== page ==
People Can't Pronounce My Name: Here's Why

Op-ed

Gwun. If you read that as "Gwen", then you are part of 98% of people in my life. If you read that as "Gwinn", then you are 1% of the aforementioned population. If you read that as "Gwun", then you are included in the rare — and correct — 1%.

Throughout my life, I have received so many mispronunciations of my name that it still baffles me to this day; I've gotten everything ranging from "Gwen" to "Gwinn" to even "Courtney". I never understood why people could never get it right; after all, it's a phonetic name. Fortunately for me, I was not born with a name that was directly borrowed from another language's alphabet, such as Saoirse or Antoine, but that didn't mean that people wouldn't try to make it seem "ethnic". Sometimes people would tell me that they were "influenced by my ethnicity" and that they tried to pronounce it with an "accent", but why would that ever be the case? What does it even mean to pronounce a name ethnically?

Here are my experiences with my "foreign" name and why people pronounce it the way they do.

My Personal Experiences

Unlike some of the other kids, I dreaded roll-call at school. Once it got to the end of the list and the teacher paused, everyone in the class immediately knew who was waiting to be called on. Even after repeating my name to thousands and thousands of classmates and teachers, somehow the correct name never came out of their mouths.

At the beginning of my 9th-grade biology class, my teacher asked us to individually write out the pronunciation of our names. I was confused. I had no idea how to write it out because it was pronounced the way it was written; in the end, I decided to write "G-wun". After seeing it, he asked me and laughed, "Oh, so it's pronounced the way it's spelled?". This question angered me. Maybe it was because he was my homeroom teacher and I had already explained this to him. Maybe it was because I was frustrated at his lack of understanding. Maybe I was simply just angry. After a short while though, I released my ire and laughed it off just as he did because why be angry over a simple question? I quickly remembered a Buzzfeed video starring Kuwilileni about having a unique name and thought that this was just part of the whole experience.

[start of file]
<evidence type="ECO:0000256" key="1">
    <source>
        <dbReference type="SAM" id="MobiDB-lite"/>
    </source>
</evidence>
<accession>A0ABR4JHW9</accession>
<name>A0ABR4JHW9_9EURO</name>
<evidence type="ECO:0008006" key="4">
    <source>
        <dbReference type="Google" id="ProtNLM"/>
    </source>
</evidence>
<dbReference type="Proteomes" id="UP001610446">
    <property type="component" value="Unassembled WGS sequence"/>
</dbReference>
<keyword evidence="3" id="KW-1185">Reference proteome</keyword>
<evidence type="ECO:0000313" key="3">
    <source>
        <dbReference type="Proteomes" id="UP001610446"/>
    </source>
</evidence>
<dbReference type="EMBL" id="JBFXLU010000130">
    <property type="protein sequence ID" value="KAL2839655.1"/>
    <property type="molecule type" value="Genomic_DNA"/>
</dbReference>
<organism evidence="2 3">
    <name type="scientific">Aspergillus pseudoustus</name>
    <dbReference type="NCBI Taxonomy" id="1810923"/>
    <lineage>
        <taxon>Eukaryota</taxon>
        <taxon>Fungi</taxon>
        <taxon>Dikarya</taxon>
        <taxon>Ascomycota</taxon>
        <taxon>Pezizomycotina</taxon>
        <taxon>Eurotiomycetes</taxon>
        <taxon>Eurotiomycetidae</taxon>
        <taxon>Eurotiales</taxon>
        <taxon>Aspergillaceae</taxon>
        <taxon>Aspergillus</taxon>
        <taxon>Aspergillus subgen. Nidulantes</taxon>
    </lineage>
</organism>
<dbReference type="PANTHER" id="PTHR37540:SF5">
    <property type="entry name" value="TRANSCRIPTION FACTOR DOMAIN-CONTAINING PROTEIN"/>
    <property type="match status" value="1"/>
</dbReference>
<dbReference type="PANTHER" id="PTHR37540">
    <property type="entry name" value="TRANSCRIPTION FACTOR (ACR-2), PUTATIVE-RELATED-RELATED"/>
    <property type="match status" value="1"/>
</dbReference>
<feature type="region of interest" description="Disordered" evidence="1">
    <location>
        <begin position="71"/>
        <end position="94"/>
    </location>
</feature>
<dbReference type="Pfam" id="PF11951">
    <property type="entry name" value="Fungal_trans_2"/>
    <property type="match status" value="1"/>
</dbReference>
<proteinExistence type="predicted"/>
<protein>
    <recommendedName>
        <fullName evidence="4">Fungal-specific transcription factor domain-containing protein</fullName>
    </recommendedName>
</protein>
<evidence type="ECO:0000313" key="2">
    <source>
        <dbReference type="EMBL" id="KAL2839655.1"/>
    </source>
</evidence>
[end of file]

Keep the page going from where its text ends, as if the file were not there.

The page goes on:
During 11th grade in homeroom, I was the first to enter, which also meant that I was the first to give my name. My teacher stared at her clipboard and asked me what my name was — the dreadful question. I replied, but only to be met with a confused look, something that I was already used to by now. She asked me to repeat it and I gave her my pronunciation run through: "It's 'one' with a 'G' in front of it. 'Gwun', it rhymes with 'one'". After about 5-10 seconds of pure, concentrated thinking, she looked me in the eye and attempted, "Gun?". That was when I knew not to fully trust English teachers.

When I was younger, although I was insulted by people's varying pronunciations of my name, I later learned to laugh it off and endure it. In turn, this has made me love and cherish my name even more. I consider myself very lucky to be a part of the "unique names" club, even if it means that the Starbucks employee can never get my name correct.

Why Can't People Pronounce My Name?

The answer is simple: Phonics. For those that are not aware, phonics, as defined by Merriam-Webster, is a method of teaching beginners to read and pronounce words by learning the phonetic value of letters, letter groups, and especially syllables. In short, they are extremely significant lessons that teach individuals the basics of pronouncing words. For the most part, they are taught in primarily English-speaking countries from a young age.